The price performance of companies’ shares on global stock markets has today become commonplace discussion platform, on news broadcasts, internet blogs and general news bulletins. Not surprising then, is that there are as many opinions as to why shares move as there are analysts and other market experts. They loudly proclaim their expertise in the subject of what really influences share prices, and why – in fact – this is important or, for that matter, even pertinent to the layman. The questions you should ask are: ‘What makes you think that you know better than all the other experts? Why should I listen to you?’
The simple answer is, actually, also the simplest strategy: Do it your-
self! Do all research and analysis. Conduct your own surveys and never be scared of asking managing directors questions. Ultimately, you have to take responsibility for your trades, actions and decisions.
It is, after all, your money!
The basic economic principle of supply and demand affecting share prices is obvious and well documented, but what factors influence this supply and demand is not. Look at the assumptions used by experts in deriving their economic theories and question their relevance in today’s hostile trading environment. Similarly, the information revealed in financial statements is also important, but is it the only factor worth considering? What about political events, like war, terrorism, tsunamis, famine and so on? What about economic and business factors, such as interest rates and inflation, employment statistics and monitory policy? Does technology influence share prices?
Is technical analysis the trading bible that such analysts claim it to be?
It is easy to see what companies are doing well once the company has released financial results, by which time shares have often become more expensive. Similarly, by the time a company’s performance is obviously poor, the share price has already fallen. Yet, this is not always the case: some companies' poor results see share prices rise and, unbelievably, some companies' good results see share prices fall. Hopefully, by the time you have read this book, you will understand what drives traders to buy or sell securities.
Now, imagine if you could develop a trading system that makes consistent profits? Wouldn’t you love to be able to get up when you want? Even better, wouldn't you love to be able to ‘work’ in your pyjamas? Why bother with suits when you work from home? Imagine if you could just sit back at your own office, with your feet up on the desk, reading newspapers while your shares rise and prosper and dividend payments role in?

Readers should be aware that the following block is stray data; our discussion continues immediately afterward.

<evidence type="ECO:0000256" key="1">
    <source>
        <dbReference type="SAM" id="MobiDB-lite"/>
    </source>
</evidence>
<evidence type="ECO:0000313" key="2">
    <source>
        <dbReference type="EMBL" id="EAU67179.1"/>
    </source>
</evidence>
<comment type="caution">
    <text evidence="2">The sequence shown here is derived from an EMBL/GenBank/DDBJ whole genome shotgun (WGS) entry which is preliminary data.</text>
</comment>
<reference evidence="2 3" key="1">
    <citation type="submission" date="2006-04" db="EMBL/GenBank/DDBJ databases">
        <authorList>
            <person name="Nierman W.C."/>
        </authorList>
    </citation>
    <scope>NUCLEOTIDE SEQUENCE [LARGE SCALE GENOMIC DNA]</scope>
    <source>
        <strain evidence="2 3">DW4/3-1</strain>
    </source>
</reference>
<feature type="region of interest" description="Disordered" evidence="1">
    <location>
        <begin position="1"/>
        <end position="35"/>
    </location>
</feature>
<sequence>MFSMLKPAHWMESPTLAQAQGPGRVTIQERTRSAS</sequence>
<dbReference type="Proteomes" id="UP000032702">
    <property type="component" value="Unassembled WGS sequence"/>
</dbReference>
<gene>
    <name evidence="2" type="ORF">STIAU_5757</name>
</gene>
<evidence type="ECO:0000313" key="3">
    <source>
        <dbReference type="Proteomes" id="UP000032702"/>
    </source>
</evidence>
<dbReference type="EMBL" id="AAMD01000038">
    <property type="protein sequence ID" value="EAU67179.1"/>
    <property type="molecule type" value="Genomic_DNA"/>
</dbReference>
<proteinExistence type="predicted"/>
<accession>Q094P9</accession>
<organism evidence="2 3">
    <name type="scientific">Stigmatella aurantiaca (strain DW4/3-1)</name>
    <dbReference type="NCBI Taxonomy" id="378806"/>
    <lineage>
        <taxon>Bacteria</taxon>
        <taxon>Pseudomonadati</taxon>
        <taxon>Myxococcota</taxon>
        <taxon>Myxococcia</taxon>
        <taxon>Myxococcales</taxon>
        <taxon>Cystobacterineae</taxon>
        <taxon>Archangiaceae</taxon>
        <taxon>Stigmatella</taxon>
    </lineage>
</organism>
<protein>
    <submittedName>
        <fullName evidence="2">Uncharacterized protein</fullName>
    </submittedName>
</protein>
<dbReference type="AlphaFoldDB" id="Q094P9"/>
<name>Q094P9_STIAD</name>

If you would love to live this lifestyle . . . let me be the first to disillusion you.
This situation sounds so ideal, but the attitude as displayed in the above ‘dream’ is the ultimate precursor to disaster. The successful trader is one that is extremely skilled and disciplined. He would NEVER dream of trading without a solid work ethic.
If your idea of the dream is to be independent and make a living from your efforts, then that dream is a reality and closer than you may think.
Become Your Own Stockbroker is the first step in turning that dream into reality. As you’ve probably guessed, we’re talking about trading shares and other South African securities. When I started out as an analyst in 1990, a colleague said to me that there isn’t another job anywhere in the world that enables you to build as much wealth over time as is possible in stockbroking.
The question I love to ask novice traders is: How do you trade without infrastructure, systems and an information database? What is your work ethic?
The stock market is, without a doubt, one of the greatest tools ever invented for building wealth. As many economists say around the world: ‘Operating in the corporate world is filled with union problems and strikes, government restrictions, cash flow problems, clients not paying and staff not being as diligent as expected.’
Working for yourself in the stock market pits your skills and experience against all the experts and market pundits around the world. You have no staff or clients to deal with, no restrictions on how long you work or what hours you decide fit your lifestyle. You are effectively your own boss or, stated differently, you can Become Your Own Stockbroker.
Stocks are a part, if not the cornerstone, of nearly any investment portfolio. When you start on your road to financial freedom, you need to have a solid understanding of stocks and how they trade on the stock market. Given the unbelievably professional tool that the internet has become, the stockbroker that you want to be must be a global one, trading across borders, securities and investment opportunities.
There is, however, a lesson that needs to be expounded before you start down that road. Despite the complexities involved in analysis of bonds, futures, options and shares, remember the following simple statement:
· You need to develop just two skills to succeed in any stock market:
· Without information you are committing financial suicide.
- Without understanding risk involved in a decision-making process you will fail.